Remembering William S. Burroughs
In his three-piece suit and fedora, he looked like an accountant — which is perversely fitting, since for most of his ultrabohemian life, William S. Burroughs made even the most outrageous of his fellow writers look buttoned-down.
Burroughs, 83, who died Aug. 2 of a heart attack in Lawrence, Kan., was more than simply the last survivor of the trio of writers — Burroughs, Jack Kerouac, and Allen Ginsberg — who defined the Beat movement. He was pop culture’s eminence grise, a writer who in his 70s and 80s had a cult following of twentysomethings. His grotesquely cosmic, comic, cartoonish, paranoid imagination fed directly into the rebellious adolescent precincts of the national psyche. ”Heavy metal” was lifted from his work. Steely Dan took their name from his most famous novel, Naked Lunch (1959), the book that effectively ended literary censorship in America after a federal court ruled in favor of its publication in 1962. He produced a single with Kurt Cobain and had cameos in such movies as Twister and Drugstore Cowboy. He even made a Nike commercial in 1994.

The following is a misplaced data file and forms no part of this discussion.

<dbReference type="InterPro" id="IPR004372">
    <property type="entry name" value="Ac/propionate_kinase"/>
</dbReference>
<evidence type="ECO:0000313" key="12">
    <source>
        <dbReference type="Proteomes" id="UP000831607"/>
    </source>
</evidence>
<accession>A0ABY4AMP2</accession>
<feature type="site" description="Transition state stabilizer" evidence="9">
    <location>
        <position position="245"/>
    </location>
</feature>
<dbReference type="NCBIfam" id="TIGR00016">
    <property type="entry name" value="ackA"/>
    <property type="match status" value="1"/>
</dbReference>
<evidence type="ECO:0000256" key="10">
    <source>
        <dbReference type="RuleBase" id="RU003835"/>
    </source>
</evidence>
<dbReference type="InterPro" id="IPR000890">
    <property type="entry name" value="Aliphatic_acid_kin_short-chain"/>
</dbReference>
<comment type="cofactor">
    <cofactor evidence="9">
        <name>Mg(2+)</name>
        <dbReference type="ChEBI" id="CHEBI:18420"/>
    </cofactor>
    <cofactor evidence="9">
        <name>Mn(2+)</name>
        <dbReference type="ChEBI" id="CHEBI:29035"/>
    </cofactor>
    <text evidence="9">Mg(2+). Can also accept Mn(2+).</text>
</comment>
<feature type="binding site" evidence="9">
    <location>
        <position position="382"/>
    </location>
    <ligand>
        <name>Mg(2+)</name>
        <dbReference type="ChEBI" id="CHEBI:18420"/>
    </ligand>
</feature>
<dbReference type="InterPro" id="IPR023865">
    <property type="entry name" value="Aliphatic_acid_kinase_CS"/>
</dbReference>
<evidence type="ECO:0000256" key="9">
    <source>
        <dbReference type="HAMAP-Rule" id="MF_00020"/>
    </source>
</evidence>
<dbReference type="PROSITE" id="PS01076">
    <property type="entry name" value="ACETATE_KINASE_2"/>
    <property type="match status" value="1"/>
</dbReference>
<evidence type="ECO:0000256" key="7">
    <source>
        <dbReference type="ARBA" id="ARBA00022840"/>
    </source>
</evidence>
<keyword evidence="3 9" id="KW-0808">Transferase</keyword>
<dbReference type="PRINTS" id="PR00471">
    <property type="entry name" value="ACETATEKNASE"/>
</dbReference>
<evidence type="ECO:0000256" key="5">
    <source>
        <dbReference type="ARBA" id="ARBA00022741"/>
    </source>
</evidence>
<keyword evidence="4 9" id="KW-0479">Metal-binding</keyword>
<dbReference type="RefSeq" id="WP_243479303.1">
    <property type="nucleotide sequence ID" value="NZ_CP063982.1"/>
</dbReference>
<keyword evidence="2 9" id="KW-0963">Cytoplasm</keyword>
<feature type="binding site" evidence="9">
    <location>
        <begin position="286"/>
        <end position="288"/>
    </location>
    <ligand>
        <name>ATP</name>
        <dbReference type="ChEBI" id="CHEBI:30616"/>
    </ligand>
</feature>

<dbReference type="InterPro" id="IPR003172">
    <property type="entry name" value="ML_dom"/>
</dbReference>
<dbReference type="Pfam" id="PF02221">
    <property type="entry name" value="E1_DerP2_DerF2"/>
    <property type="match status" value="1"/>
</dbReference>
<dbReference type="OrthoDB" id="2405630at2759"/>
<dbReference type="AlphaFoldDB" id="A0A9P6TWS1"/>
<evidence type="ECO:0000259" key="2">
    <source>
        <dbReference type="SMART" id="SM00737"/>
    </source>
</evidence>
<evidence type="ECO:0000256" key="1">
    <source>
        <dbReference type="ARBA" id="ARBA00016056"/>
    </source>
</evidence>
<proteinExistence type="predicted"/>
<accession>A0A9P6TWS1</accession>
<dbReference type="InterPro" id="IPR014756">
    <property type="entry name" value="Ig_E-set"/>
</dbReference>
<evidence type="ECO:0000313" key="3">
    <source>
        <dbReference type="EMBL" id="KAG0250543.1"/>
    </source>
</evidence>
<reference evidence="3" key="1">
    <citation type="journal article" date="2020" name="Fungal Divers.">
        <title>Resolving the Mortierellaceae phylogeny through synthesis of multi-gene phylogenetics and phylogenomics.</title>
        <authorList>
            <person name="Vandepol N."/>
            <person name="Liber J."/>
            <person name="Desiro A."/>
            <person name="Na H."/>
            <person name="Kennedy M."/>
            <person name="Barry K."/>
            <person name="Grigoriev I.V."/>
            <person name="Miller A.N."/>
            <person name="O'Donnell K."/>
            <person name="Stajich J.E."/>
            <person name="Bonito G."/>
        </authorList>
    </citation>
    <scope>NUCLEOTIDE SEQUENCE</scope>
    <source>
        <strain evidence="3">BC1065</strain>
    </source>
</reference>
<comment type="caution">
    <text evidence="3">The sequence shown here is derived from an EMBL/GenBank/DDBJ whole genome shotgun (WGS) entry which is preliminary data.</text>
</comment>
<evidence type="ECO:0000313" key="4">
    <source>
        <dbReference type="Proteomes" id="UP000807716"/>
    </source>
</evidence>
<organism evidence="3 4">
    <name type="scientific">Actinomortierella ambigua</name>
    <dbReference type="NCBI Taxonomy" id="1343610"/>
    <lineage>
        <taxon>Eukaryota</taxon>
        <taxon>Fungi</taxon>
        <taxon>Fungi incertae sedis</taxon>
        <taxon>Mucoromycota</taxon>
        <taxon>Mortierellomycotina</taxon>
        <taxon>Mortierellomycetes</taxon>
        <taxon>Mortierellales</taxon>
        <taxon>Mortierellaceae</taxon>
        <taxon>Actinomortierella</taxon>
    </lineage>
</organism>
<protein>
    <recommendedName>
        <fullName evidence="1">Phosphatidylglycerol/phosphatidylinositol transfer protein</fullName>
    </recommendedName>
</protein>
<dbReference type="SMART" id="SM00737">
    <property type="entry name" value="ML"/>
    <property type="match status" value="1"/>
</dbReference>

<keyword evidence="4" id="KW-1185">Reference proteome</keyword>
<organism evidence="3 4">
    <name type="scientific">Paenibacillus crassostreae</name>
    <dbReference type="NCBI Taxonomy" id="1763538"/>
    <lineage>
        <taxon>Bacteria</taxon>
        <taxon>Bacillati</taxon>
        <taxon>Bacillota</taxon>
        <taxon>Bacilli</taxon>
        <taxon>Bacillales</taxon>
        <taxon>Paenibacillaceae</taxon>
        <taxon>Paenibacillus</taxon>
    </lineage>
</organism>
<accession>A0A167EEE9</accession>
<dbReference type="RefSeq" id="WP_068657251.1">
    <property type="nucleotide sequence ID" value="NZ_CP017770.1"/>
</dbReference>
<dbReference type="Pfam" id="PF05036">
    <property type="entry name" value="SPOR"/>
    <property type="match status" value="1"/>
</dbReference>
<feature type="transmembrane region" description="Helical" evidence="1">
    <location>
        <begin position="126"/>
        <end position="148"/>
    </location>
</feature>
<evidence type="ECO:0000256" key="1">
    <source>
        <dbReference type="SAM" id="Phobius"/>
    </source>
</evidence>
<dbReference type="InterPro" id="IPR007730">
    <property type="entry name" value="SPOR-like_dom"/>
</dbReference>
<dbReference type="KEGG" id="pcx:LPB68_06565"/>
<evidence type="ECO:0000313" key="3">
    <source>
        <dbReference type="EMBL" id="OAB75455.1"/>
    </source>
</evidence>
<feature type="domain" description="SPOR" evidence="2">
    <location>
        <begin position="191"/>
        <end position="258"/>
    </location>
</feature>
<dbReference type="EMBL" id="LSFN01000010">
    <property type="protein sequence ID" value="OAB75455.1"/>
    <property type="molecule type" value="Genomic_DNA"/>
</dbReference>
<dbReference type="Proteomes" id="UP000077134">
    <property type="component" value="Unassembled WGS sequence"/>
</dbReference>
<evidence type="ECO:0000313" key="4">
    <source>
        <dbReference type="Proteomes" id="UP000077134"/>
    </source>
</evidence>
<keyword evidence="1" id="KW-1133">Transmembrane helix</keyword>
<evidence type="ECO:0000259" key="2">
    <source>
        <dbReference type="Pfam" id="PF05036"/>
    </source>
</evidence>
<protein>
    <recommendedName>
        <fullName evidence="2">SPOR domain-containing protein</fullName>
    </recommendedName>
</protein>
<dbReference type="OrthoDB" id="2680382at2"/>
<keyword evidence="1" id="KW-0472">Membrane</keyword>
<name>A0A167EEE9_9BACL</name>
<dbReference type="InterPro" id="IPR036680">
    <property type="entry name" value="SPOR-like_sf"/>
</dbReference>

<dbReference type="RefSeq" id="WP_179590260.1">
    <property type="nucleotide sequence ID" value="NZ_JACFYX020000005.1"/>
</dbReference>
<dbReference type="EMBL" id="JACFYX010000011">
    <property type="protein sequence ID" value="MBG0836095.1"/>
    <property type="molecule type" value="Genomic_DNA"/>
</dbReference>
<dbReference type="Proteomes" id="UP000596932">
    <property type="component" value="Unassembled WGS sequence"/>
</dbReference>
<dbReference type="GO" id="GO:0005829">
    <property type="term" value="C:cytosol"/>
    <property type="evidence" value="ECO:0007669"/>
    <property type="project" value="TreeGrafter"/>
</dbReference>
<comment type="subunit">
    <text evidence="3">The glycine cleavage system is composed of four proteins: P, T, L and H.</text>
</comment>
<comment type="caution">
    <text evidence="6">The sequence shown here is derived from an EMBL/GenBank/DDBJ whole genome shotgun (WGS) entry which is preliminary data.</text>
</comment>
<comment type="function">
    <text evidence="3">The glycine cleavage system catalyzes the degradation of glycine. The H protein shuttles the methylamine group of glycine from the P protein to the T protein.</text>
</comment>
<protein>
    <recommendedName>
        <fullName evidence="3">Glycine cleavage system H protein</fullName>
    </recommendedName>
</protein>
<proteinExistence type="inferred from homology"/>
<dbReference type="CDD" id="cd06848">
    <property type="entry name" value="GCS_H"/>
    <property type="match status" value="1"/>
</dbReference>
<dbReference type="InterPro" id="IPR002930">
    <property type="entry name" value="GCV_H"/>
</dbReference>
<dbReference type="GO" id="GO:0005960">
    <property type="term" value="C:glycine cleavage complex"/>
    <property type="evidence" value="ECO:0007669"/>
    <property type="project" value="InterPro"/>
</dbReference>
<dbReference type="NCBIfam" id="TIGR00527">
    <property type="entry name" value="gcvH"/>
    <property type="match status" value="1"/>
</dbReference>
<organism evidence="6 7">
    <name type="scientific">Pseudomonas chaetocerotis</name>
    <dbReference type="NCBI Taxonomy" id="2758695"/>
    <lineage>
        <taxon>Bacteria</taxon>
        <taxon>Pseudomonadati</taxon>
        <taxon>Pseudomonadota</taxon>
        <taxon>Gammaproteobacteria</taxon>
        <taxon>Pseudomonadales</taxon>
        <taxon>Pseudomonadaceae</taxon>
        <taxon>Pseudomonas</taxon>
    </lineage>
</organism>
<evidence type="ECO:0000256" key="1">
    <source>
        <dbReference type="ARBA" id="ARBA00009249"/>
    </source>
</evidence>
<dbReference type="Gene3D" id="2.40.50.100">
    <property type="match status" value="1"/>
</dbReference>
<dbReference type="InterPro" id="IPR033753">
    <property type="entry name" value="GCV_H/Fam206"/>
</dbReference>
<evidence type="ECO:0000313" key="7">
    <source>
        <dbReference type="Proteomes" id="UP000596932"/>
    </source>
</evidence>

In 1951, Burroughs was in Mexico City — married but pursuing homosexual affairs — when he accidentally shot and killed his wife, Joan. The incident, he later wrote, turned him into a writer: ”The death of Joan brought me in contact with the invader, the Ugly Spirit, and maneuvered me into a lifelong struggle, in which I have had no choice except to write my way out.” He also tried to write his way out of a long-term heroin addiction. (His first book, Junkie, was a graphic account of his drug battles.)
Burroughs said his randomly composed novels were ”all sort of one book.” Critics are divided on that book. Some pronounced him a visionary of the subtle addictions of modern life. Others thought him impenetrable and deranged. But by the time he settled in Lawrence in 1981 — writing, making paintings by shooting paint cans, giving campus readings — he was secure in his position as CEO of avant-garde alienation.